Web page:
Initial Response to the Medium Term Economic Strategy

Posted on Tuesday, 26 November 2013

The Medium-Term Economic Strategy fails to provide an acceptable guiding vision or a sustainable policy framework for the years ahead. Its approach is lop-sided and most disappointing.

The Government’s guiding vision (page 44) focuses almost exclusively on business and business interests. Social Justice Ireland believes the guiding vision should also envisage an Ireland where everyone would have what they require to live life with dignity and to fulfil their full potential. This would include sufficient income, access to services they need and active inclusion in a genuinely participatory, democratic and sustainable society.

At its core the Strategy fails to recognise the essentially complementary nature of economic and social development - two sides of the one reality. 

Economic development is essential to provide the resources necessary for social development. But social development, in turn, is essential because there can be no lasting economic development of any substance without the provision of social services and infrastructure. All one has to do is reflect on the importance of a good education system for the development of a ‘hi-tech, hi-spec, smart’ economy.

Social Justice Ireland welcomes:

  • The fact that Government has produced a Strategy.
  • The commitment to have a Comprehensive Review of Expenditure before Budget 2015.
  • The recognition that spatial policy development must support the delivery of efficient public transport.

Social Justice Ireland is disappointed that:

  • The Strategy foresees more than 190,000 people unemployed in 2020 compared to 101,000 in 2007.The Live Register numbers will be substantially higher than that.
  • Full employment is defined as “approximately 5 to 6 per cent”. This is a very worrying re-definition of full employment.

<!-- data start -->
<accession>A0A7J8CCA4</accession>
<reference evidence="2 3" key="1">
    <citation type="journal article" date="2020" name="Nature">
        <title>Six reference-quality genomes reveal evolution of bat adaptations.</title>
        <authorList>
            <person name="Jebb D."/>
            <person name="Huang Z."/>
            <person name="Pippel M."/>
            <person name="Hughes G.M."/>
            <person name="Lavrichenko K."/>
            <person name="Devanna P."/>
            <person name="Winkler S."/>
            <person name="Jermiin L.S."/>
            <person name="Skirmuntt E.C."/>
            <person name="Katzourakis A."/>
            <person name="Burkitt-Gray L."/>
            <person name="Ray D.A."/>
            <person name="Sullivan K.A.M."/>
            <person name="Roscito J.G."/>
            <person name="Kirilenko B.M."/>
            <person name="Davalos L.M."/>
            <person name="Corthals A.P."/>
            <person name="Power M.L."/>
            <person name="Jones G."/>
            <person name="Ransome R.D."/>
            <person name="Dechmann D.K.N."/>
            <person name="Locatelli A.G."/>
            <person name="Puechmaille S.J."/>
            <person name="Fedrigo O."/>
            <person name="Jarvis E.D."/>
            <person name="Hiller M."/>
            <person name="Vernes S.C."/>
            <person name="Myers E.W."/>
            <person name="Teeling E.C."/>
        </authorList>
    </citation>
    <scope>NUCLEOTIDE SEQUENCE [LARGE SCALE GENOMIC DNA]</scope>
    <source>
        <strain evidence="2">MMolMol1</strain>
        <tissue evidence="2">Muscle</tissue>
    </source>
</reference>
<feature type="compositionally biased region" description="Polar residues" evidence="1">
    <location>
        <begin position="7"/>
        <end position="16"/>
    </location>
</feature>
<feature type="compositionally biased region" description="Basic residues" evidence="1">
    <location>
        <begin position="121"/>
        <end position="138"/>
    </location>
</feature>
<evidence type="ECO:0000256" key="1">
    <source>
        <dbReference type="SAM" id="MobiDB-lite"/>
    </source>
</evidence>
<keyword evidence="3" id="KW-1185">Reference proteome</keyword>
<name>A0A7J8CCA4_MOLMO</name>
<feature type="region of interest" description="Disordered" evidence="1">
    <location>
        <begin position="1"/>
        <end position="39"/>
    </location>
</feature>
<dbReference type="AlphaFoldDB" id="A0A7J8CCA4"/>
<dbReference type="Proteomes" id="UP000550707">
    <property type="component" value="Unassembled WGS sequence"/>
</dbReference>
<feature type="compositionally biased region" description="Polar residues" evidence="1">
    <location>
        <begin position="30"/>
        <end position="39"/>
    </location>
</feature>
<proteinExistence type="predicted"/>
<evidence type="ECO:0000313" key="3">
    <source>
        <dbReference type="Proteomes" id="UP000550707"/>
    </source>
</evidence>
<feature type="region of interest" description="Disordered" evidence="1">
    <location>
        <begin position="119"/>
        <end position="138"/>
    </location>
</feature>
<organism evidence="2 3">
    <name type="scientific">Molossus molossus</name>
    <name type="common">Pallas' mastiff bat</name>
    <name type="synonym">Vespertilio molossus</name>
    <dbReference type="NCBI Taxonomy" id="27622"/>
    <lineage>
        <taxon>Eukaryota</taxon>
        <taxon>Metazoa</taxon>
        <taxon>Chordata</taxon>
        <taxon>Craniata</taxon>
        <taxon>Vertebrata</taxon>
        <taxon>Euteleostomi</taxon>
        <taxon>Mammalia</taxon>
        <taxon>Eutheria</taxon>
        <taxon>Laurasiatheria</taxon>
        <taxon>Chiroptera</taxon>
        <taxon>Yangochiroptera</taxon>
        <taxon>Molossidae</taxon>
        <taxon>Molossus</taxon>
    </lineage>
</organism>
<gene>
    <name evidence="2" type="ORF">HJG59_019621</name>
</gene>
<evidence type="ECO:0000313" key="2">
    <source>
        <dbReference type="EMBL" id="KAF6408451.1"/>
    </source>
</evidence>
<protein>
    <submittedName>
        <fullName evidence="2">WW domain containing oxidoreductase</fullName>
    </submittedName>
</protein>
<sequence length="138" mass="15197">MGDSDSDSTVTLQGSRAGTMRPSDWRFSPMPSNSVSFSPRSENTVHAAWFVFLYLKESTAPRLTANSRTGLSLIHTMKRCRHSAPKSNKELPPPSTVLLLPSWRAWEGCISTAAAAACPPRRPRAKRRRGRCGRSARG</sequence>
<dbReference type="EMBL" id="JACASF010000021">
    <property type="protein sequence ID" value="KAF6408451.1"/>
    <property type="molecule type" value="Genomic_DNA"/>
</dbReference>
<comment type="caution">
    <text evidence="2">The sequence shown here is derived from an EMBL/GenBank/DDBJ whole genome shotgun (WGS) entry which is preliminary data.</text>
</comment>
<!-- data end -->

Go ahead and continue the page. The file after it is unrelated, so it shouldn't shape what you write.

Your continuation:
• The OECD recommendation on introducing a universal basic pension scheme is ignored.

It is untrue to claim, as the Strategy does, that “social cohesion has remained strong” and that “the fiscal adjustment has been achieved as fairly as possible”.  The crisis of recent years has produced a fractured society, a weak economy, persistently high unemployment and emigration.

Recent studies have shown that the poorest ten per cent of the population lost more than 18% of real disposable income compared to 11% loss among the richest 10% since the crash of 2008. The situation would be worse if cuts in services and increased charges are included in calculations.

Government budgets in those years saw the richest 10% take the biggest hit but the poorest take the second biggest hit. The gap between low and middle-income Ireland on the one hand and the rich on the other hand has widened dramatically since the crash. This is a major challenge to social cohesion.

This Strategy proposes nothing to rectify this situation.

Ireland badly needs a guiding vision and a viable policy framework that would secure both solidarity and sustainable recovery in the decade ahead. This Medium Term Economic Strategy 2020 provides neither. 

Social Justice Ireland's  'A Policy Framework for a New Ireland' is available here.